Trust in a power greater than oneself is such a common motif in those systems which we call religions that it has sometimes been regarded as a sine qua non for identifying a system as a religion rather than, say, a philosophy. Since Buddhism often seems to be ambiguous on this point, it has got itself called, in English, a ‘religious-philosophy.’”

Ambiguous, too, is the exact nature of the other-power. Corless says that deities such as Amita Buddha “does not stand above the worshipper as an ontologically ‘Higher Power’.” This, however, does not match the reality in the minds of most theistic devotees, who tend to understand these deities as god-like, offering grace and eternal salvation.

Five Dhyani Buddhas
Five Dhyani Buddhas

This brings us to Dhyani Buddhas and Celestial Bodhisattvas. “Dhyani-Buddha, in Mahayana Buddhism, and particularly in Vajrayana (Tantric) Buddhism, any of a group of five “self-born” celestial buddhas who have always existed from the beginning of time. The five are usually identified as Vairochana, Akshobhya, Ratnasambhava, Amitabha, and Amoghasiddhi.”

They represent five qualities of the Buddha. Dhyani is a form of dhyana meaning “meditation.” In terms of practice, these mythological Buddhas are used as objects of meditation. There is a vast array of celestial bodhisattvas, such as Avalokitesvara and Tara. In Vajrayana or Tantric Buddhism, practice with these celestial  beings is known as deity-yoga.

Deity-yoga deserves a lengthy explanation, but for now, let’s just say that the practice, performed in the context of sadhanas or rituals, has the practitioner centering his or her mind on the particular deity at hand and then visualizing that they, the practitioner, is a fully enlightened Buddha. I don’t care for using the word “deity” because of the connotation. The majority of tantric practitioners I’ve been with have a rational view of these beings, but there are those who misunderstand or are stuck in superstition.

The late Lama Tharchin Rinpoche was one of my favorite Tibetan teachers. I attended many of his teachings and empowerments. He had a great sense of humor, a wonderful smile, and although he was a proponent of so-called “crazy wisdom,” as far as I am aware, he never used that as an excuse to be irresponsible or to take advantage of his students. He always struck me as sort of a crazy, but wise, hippie.

There is a piece online by Lama Tharchin Rinpoche where he makes it clear that deity-yoga is not other-power but own-power. An excerpt reads:

Mahayoga sadhana is also called deity yoga. Maybe this is a good time for me to explain about deity yoga. I’ve noticed many people practicing deity yoga with the idea that the deity is outside or separate from themselves. This is not right and consequently, their practice is not conducive to wisdom and it even reinforces ignorance or becomes [egoism] . . .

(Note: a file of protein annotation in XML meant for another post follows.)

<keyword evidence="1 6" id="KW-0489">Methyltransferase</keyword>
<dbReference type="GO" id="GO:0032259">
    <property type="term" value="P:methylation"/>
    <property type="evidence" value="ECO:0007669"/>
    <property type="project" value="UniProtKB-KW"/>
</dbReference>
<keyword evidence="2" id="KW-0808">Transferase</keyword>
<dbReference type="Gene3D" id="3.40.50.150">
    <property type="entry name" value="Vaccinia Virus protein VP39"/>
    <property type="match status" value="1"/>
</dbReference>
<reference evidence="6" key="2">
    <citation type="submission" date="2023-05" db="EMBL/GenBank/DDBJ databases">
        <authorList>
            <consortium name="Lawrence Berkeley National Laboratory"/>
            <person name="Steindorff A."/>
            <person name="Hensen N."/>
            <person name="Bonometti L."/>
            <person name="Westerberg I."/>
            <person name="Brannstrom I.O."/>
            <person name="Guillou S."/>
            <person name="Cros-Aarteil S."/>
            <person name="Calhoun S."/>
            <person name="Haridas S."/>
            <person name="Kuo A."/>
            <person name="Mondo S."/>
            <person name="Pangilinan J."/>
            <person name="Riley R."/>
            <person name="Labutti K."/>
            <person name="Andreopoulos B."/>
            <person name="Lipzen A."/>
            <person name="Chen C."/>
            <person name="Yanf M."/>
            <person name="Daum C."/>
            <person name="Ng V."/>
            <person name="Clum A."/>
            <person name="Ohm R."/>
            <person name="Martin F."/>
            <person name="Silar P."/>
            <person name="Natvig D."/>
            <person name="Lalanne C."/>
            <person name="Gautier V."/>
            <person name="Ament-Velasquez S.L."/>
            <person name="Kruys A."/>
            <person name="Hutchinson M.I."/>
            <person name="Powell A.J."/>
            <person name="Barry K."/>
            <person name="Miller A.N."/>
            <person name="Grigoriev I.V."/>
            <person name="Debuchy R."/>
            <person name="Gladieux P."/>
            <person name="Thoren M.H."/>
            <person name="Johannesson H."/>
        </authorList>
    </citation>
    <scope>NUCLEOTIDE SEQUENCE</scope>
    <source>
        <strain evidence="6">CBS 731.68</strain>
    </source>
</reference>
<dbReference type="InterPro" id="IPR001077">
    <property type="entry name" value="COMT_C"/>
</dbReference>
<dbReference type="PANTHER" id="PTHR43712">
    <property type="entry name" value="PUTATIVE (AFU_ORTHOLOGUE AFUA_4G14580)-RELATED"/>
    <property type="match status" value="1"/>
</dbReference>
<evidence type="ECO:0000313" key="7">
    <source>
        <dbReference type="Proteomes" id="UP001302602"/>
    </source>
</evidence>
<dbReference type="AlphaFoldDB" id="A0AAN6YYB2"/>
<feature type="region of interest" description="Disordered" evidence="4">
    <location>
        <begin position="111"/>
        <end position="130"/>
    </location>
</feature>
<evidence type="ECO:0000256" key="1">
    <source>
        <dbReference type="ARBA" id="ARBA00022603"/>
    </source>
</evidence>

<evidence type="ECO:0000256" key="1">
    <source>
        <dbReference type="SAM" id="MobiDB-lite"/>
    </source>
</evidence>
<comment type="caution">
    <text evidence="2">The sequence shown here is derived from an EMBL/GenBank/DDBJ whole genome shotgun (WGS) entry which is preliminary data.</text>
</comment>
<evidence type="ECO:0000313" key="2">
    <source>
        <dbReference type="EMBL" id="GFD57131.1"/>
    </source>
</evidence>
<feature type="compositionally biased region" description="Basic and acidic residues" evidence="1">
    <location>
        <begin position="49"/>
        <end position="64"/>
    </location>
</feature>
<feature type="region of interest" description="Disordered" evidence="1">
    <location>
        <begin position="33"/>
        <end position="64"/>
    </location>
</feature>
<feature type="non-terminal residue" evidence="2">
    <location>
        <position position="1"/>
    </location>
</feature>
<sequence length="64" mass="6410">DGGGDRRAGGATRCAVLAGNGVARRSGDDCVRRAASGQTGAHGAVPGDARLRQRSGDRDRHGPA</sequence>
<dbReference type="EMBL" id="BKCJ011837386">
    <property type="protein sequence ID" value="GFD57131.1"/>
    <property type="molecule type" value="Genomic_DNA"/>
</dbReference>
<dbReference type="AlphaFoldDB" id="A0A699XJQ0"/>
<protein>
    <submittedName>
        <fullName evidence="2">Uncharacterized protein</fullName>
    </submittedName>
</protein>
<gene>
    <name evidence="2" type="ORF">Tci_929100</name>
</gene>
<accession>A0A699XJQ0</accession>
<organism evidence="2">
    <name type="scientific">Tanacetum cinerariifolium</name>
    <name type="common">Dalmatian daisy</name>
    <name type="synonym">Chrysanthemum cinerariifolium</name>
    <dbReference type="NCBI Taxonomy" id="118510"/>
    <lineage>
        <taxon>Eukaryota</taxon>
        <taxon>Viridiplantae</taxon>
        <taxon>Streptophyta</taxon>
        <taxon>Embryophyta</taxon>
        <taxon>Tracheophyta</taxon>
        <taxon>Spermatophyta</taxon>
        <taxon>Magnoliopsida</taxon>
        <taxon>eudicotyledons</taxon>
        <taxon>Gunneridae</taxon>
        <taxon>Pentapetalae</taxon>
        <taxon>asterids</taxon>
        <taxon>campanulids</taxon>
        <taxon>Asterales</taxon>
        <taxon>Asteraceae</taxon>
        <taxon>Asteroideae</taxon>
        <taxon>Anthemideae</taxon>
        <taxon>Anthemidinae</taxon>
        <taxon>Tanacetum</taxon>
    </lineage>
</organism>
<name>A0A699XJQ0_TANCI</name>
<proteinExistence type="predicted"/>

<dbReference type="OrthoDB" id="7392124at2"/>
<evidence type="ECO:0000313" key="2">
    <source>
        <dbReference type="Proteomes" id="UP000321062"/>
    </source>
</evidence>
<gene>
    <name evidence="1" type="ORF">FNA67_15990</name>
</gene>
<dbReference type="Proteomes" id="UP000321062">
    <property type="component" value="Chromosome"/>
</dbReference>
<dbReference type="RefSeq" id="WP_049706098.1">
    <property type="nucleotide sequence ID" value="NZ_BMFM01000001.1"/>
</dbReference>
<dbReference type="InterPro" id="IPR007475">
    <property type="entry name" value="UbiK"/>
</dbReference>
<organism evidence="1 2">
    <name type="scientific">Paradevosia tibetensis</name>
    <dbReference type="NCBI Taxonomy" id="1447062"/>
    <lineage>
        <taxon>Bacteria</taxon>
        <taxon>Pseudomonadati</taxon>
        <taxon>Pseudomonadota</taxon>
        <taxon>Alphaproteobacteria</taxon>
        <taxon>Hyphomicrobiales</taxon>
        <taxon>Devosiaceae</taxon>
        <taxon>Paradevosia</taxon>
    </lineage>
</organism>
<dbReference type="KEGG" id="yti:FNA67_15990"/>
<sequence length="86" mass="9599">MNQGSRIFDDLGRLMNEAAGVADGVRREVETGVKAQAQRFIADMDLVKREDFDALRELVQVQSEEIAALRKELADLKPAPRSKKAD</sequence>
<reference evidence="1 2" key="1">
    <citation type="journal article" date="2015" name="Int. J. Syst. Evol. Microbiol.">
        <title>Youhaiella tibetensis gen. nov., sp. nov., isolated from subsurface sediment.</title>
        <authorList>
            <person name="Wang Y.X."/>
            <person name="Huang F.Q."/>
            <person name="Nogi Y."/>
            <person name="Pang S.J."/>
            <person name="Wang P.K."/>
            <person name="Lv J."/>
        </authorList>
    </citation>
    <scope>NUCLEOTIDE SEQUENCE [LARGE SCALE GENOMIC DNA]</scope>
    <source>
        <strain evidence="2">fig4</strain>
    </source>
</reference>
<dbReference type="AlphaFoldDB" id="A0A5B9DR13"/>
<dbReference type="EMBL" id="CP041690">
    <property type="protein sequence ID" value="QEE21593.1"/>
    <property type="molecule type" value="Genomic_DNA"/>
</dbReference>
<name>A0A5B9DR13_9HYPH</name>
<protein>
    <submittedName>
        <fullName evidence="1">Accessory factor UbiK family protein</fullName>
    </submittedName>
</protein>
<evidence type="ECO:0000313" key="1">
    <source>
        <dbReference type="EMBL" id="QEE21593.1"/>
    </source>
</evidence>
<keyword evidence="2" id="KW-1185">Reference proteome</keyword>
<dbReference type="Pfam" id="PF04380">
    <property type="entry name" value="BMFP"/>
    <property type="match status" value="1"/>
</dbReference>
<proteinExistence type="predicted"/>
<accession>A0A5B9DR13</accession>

Deity is synonymous with bodhicitta. Deity is a pure state of being that is beyond duality and not constricted by the forces of clinging and grasping. Since all beings have mind, they also have the nature of mind. Therefore, all beings are divine because their nature is pure.”

In other words, these deities are merely tools we can use to help activate our own inner power. They are archetypes, and to see them as being outside of our own lives is to grossly misunderstand the Buddha’s teachings.

Lama Tharchin Rinpoche’s words encapsulate my attitude toward my Healing Buddha practice that I mentioned in the last post – except that the word or concept of “deity” never enters my mind. The Healing or Medicine Buddha (Bhaisajyaguru) is a celestial Buddha that is not only meditated upon, but also worshiped.  Obviously, worship does not interest me, and I am not concerned with the formalities of the practice. I study Healing Buddha teachings for encouragement they provide for wayfaring on the healing path and for the insights on subjects such suffering, emptiness, compassion, and nature of mind.

It is not necessary at all to use a Buddha or Bodhisattva as an object of meditation. I read some Tibetan and Japanese Healing Buddha literature and heard some teachings, and it resonated with me. It’s not superior to any other practice nor is it the whole of my practice, or the only thing I do to generate inner healing. When I chant the Healing Buddha mantra I am making a determination to be healthy. It helps keep my eye on the prize, so to speak, for I have a wandering eye and a monkey mind.

Healing Buddha practice involves visualization, or practice before an image of the Healing Buddha, and the goal is to become a Healing Buddha oneself, to harness the healing energies within. I wrote in Monday’s post “I am the cancer.” Well, I am also the healing. I am the Healing Buddha.

I will write more about this later. In the meantime, this is the first of several posts dealing with the subject of deities in Buddhism. Next up is “The Buddhism of Faith,” followed by “Nichiren and the Supreme Being.” There may be posts on other subjects interspersed.

Finally, please remember that no matter where you are, what you are doing, whether it is rain or shine, cloudy or clear, regardless of what circumstances you find yourself in – it is a beautiful day. Enjoy it.